We don't know the result of the 2010 census and elections. We don't know who is going to be the Governor of Texas and how Redistrictin is going to operate in Texas, California, Ohio, etc ...

Finally, there is another important process going on called "Voter Registration".

This is the Political Process of Bismarck applied to the Census, Voter Registration and the Elections.

Youth, Minorities, Politics :

Milenials.com

Vicente Duque

Vicente Duque said...

Stock Markets believe in Obama and the Democrats - Some investors filling their pockets - Increasing Indexes for Stocks

From Reuters :

http://www.reuters.com/article/idUSTRE6030ZW20100114

"The Dow Jones industrial average edged up 2.95 points, or 0.03 percent, at 10,683.72. The Standard & Poor's 500 Index eased 0.24 points, or 0.02 percent, to 1,145.44. The Nasdaq Composite Index added 0.61 points, or 0.03 percent, to 2,308.51."

This isn't bad, those that invested in March 2009 ( Trusted Obama ) are filling their pockets.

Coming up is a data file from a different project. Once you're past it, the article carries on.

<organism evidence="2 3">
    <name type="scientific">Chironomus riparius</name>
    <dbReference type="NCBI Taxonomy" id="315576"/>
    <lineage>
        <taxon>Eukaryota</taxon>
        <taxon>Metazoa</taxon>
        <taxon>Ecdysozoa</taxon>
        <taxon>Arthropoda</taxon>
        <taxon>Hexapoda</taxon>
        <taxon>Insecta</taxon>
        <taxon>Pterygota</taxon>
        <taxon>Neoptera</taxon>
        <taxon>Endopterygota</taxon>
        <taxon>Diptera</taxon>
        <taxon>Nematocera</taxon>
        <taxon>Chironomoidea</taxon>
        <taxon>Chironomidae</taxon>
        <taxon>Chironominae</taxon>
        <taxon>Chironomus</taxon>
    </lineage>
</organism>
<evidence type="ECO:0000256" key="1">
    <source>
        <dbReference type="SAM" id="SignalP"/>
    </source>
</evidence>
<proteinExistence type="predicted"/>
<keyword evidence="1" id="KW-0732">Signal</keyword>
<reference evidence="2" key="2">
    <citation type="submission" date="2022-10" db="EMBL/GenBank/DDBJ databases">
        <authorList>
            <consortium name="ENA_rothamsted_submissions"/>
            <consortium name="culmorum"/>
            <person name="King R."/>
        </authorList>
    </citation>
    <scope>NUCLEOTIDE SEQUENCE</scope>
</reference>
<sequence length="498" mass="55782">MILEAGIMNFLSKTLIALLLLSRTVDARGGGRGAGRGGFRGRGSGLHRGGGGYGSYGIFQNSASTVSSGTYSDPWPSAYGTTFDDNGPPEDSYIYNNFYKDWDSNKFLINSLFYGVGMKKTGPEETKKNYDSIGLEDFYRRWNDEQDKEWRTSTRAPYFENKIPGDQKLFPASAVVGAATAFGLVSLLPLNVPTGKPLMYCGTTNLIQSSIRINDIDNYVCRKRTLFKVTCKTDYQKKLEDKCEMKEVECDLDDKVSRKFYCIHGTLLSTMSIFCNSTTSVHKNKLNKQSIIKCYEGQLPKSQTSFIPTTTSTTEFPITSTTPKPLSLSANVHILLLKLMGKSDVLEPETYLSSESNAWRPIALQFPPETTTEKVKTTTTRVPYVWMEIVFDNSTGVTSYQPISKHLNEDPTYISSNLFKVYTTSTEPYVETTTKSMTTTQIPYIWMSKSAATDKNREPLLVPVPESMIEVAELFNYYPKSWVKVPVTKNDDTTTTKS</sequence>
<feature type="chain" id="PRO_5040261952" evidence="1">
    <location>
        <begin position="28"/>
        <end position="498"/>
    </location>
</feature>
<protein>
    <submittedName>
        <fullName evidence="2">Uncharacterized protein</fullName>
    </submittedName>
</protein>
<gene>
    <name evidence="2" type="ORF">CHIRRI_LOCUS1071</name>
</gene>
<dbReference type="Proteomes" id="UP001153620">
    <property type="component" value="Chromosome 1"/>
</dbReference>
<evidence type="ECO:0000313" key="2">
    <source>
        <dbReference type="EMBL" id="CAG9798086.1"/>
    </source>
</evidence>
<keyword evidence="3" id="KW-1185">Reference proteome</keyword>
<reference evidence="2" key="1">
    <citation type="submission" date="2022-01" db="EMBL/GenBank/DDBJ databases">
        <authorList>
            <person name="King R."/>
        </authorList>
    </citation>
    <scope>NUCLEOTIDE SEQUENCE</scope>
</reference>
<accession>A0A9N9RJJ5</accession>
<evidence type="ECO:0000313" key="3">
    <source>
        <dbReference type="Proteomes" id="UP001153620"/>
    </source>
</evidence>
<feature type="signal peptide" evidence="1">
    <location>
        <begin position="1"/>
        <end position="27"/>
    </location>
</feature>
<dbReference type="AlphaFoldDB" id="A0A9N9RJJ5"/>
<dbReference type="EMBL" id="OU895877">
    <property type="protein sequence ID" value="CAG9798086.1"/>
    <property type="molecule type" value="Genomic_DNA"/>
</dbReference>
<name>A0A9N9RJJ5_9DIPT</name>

Few Forecasters would have believed in March 2009 that such pretty numbers would be on the screens now.

So the Rich and the Richest, the managers of Funds and Capitals believe in Obama and the Democrats. Otherwise they would take refuge in other Markets, Foreign Markets, Emerging Markets, Gold, Metals, Futures, Treasuries, etc...


Youth, Minorities, Politics :

Milenials.com

Vicente Duque

Proletariat Defender said...

Interestingly, I've seen jobless rates vary from 5.6%-34%+.

It all really depends on which numbers you look at.

If you count the underemployed (IE temp or part time jobs) the consensus is roughly 17%.

If we look at the number of residents not working, the number is 66%-ish.

So honestly, no one really knows. Ask the local grocery store employees, they seem to know these things.